Ridgeon. I am a doctor: I have nothing to fear. It is not an indictable offense to call in B. B. Perhaps it ought to be; but it isnt.
Jennifer. I did not mean that. I meant afraid of my taking the law into my own hands, and killing you.
Ridgeon. I am so hopelessly idiotic about you that I should not mind it a bit. You would always remember me if you did that.
Jennifer. I shall remember you always as a little man who tried to kill a great one.
Ridgeon. Pardon me. I succeeded.
Jennifer [with quiet conviction] No. Doctors think they hold the keys of life and death; but it is not their will that is fulfilled. I dont believe you made any difference at all.
Ridgeon. Perhaps not. But I intended to.
Jennifer [looking at him amazedly: not without pity] And you tried to destroy that wonderful and beautiful life merely because you grudged him a woman whom you could never have expected to care for you!
Ridgeon. Who kissed my hands. Who believed in me. Who told me her friendship lasted until death.
Jennifer. And whom you were betraying.
Ridgeon. No. Whom I was saving.
Jennifer [gently] Pray, doctor, from what?
Ridgeon. From making a terrible discovery. From having your life laid waste.
Ridgeon. No matter. I have saved you. I have been the best friend you ever had. You are happy. You are well. His works are an imperishable joy and pride for you.
Jennifer. And you think that is your doing. Oh doctor, doctor! Sir Patrick is right: you do think you are a little god. How can you be so silly? You did not paint those pictures which are my imperishable joy and pride: you did not speak the words that will always be heavenly music in my ears. I listen to them now whenever I am tired or sad. That is why I am always happy.
Ridgeon. Yes, now that he is dead. Were you always happy when he was alive?
Jennifer [wounded] Oh, you are cruel, cruel. When he was alive I did not know the greatness of my blessing. I worried meanly about little things. I was unkind to him. I was unworthy of him.
Ridgeon [laughing bitterly] Ha!
Jennifer. Dont insult me: dont blaspheme. [She snatches up the book and presses it to her heart in a paroxysm of remorse, exclaiming] Oh, my King of Men!
Ridgeon. King of Men! Oh, this is too monstrous, too grotesque. We cruel doctors have kept the secret from you faithfully; but it is like all secrets: it will not keep itself. The buried truth germinates and breaks through to the light.
Jennifer. What truth?
Ridgeon. What truth! Why, that Louis Dubedat, King of Men, was the most entire and perfect scoundrel, the most miraculously mean rascal, the most callously selfish blackguard that ever made a wife miserable.
Jennifer [unshaken: calm and lovely] He made his wife the happiest woman in the world, doctor.
Ridgeon. No: by all thats true on earth, he made his WIDOW the happiest woman in the world; but it was I who made her a widow. And her happiness is my justification and my reward. Now you know what I did and what I thought of him. Be as angry with me as you like: at least you know me as I really am. If you ever come to care for an elderly man, you will know what you are caring for.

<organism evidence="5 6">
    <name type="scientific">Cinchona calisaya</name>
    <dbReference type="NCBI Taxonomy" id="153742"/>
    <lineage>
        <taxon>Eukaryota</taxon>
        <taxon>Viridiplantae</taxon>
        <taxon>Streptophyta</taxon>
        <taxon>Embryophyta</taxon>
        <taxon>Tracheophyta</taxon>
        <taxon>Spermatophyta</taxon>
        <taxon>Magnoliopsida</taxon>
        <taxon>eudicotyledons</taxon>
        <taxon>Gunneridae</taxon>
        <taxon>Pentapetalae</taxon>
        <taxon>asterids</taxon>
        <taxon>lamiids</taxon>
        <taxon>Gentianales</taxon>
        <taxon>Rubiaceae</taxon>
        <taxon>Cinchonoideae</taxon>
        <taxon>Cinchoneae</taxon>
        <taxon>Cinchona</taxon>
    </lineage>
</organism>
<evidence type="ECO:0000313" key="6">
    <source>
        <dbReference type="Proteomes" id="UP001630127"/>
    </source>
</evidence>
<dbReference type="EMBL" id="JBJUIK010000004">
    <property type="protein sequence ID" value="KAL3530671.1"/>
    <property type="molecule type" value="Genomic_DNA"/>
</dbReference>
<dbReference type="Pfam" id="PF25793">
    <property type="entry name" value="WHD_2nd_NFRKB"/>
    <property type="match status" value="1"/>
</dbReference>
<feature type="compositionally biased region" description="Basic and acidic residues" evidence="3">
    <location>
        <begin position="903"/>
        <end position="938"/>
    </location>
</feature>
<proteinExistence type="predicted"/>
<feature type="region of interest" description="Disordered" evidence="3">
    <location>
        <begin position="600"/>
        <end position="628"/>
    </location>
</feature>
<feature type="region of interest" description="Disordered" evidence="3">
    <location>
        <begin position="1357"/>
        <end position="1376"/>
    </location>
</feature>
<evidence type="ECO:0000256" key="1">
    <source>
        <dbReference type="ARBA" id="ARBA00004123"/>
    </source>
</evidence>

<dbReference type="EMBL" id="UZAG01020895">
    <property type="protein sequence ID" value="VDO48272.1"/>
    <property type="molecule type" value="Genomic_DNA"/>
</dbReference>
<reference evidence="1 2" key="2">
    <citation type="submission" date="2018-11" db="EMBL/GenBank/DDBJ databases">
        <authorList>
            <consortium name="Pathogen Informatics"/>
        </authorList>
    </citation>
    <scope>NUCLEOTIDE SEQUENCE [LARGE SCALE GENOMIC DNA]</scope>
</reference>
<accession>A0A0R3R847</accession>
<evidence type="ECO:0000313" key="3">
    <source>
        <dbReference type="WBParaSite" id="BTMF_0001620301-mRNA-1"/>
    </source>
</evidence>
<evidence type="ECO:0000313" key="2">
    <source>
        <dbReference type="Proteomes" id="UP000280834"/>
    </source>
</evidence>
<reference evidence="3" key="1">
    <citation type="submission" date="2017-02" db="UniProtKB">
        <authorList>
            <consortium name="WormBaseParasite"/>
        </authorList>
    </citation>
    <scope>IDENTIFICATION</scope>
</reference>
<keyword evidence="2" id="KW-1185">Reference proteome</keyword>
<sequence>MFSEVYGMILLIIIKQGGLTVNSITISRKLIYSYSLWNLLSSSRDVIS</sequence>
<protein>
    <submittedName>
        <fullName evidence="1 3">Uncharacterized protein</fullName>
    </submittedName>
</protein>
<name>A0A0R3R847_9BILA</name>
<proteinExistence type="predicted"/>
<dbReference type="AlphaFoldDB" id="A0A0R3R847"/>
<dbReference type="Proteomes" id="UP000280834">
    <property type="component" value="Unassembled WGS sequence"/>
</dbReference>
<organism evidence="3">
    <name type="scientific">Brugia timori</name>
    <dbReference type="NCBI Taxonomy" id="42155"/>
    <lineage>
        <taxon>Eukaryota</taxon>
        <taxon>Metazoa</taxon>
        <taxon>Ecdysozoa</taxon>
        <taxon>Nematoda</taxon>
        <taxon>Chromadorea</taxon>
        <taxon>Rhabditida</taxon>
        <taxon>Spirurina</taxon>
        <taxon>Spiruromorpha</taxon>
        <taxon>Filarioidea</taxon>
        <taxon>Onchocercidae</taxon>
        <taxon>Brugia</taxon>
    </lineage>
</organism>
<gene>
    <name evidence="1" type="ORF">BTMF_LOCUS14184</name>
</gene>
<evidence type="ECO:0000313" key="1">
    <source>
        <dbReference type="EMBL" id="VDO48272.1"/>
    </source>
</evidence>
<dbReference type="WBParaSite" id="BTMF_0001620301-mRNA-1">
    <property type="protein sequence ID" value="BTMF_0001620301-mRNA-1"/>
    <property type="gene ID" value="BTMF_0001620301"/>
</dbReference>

Jennifer [kind and quiet] I am not angry with you any more, Sir Colenso. I knew quite well that you did not like Louis; but it is not your fault: you dont understand: that is all. You never could have believed in him. It is just like your not believing in my religion: it is a sort of sixth sense that you have not got. And [with a gentle reassuring movement towards him] dont think that you have shocked me so dreadfully. I know quite well what you mean by his selfishness. He sacrificed everything for his art. In a certain sense he had even to sacrifice everybody —
Ridgeon. Everybody except himself. By keeping that back he lost the right to sacrifice you, and gave me the right to sacrifice him. Which I did.
Jennifer [shaking her head, pitying his error] He was one of the men who know what women know: that self-sacrifice is vain and cowardly.
Ridgeon. Yes, when the sacrifice is rejected and thrown away. Not when it becomes the food of godhead.
Jennifer. I dont understand that. And I cant argue with you: you are clever enough to puzzle me, but not to shake me. You are so utterly, so wildly wrong; so incapable of appreciating Louis —
Ridgeon. Oh! [taking up the Secretary’s list] I have marked five pictures as sold to me.
Jennifer. They will not be sold to you. Louis’ creditors insisted on selling them; but this is my birthday; and they were all bought in for me this morning by my husband.
Ridgeon. By whom?!!!
Jennifer. By my husband.
Ridgeon [gabbling and stuttering] What husband? Whose husband? Which husband? Whom? how? what? Do you mean to say that you have married again?
Jennifer. Do you forget that Louis disliked widows, and that people who have married happily once always marry again?
The Secretary returns with a pile of catalogues.
The Secretary. Just got the first batch of catalogues in time. The doors are open.
Jennifer [to Ridgeon, politely] So glad you like the pictures, Sir Colenso. Good morning.
Ridgeon. Good morning. [He goes towards the door; hesitates; turns to say something more; gives it up as a bad job; and goes].
This web edition published by:
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University of Adelaide
South Australia 5005
Last updated Sunday, March 27, 2016 at 12:00